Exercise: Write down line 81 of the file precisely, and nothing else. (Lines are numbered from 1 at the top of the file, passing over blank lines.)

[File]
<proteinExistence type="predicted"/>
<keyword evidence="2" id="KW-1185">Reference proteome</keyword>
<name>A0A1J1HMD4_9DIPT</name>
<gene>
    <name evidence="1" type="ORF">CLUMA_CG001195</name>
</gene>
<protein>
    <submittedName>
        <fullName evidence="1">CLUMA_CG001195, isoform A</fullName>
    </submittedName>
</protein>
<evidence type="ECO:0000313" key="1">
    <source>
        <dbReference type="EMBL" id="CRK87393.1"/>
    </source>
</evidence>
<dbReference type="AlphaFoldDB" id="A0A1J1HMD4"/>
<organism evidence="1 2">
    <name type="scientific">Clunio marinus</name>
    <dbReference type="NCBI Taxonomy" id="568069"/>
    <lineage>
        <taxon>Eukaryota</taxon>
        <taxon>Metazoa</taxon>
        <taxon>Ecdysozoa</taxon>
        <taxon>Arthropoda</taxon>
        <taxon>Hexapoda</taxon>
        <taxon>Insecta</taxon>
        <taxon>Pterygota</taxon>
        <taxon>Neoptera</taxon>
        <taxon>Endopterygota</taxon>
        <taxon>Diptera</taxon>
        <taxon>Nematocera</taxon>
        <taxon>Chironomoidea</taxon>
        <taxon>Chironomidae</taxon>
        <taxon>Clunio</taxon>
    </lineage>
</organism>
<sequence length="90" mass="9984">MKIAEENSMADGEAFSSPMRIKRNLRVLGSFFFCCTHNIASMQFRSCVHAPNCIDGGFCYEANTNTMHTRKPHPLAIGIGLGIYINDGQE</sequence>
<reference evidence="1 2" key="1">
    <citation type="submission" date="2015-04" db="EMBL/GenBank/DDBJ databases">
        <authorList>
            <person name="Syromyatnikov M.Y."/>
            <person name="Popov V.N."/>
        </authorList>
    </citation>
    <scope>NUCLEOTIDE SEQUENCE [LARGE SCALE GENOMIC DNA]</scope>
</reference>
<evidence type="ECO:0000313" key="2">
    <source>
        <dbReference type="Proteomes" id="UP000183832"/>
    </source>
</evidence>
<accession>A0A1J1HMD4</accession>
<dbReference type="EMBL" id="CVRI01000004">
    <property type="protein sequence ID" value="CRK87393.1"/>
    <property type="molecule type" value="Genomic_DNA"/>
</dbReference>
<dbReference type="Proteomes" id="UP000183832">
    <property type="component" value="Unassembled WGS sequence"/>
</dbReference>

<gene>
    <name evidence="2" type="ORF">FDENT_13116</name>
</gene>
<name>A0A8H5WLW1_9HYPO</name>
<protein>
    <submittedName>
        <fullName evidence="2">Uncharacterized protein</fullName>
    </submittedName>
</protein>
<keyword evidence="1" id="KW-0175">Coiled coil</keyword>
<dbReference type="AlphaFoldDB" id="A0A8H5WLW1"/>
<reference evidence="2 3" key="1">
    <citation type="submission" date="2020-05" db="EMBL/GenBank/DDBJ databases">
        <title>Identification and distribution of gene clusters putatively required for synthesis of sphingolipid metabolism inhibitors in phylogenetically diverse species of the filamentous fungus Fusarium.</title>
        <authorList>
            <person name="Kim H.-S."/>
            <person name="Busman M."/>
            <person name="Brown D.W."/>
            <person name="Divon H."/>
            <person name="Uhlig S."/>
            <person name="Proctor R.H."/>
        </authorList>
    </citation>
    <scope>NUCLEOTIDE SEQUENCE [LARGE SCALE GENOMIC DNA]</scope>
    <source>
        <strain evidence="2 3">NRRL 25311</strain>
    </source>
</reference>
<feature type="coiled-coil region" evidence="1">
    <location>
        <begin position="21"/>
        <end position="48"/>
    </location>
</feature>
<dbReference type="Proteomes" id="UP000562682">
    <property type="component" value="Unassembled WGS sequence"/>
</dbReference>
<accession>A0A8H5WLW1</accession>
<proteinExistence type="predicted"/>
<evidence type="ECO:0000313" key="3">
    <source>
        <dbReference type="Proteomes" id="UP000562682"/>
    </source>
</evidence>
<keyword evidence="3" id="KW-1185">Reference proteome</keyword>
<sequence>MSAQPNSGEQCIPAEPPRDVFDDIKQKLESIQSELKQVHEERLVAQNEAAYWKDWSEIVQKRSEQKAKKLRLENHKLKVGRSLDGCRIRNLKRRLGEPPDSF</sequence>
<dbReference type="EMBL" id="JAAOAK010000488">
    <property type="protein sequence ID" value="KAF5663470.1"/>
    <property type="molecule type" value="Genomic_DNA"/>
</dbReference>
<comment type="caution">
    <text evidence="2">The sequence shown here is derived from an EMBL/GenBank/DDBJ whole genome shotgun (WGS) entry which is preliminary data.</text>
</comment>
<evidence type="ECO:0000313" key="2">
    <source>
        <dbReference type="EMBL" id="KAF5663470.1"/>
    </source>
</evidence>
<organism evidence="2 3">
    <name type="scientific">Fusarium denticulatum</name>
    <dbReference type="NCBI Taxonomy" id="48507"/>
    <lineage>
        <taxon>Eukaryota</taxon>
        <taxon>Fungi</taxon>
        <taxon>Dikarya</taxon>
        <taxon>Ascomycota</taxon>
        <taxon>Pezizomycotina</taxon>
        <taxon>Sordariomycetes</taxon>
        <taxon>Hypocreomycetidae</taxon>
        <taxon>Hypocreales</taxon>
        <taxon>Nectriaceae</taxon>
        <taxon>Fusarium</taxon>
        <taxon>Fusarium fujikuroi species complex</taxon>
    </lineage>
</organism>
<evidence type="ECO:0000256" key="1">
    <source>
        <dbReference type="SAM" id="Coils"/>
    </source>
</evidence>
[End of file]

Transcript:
            <person name="Proctor R.H."/>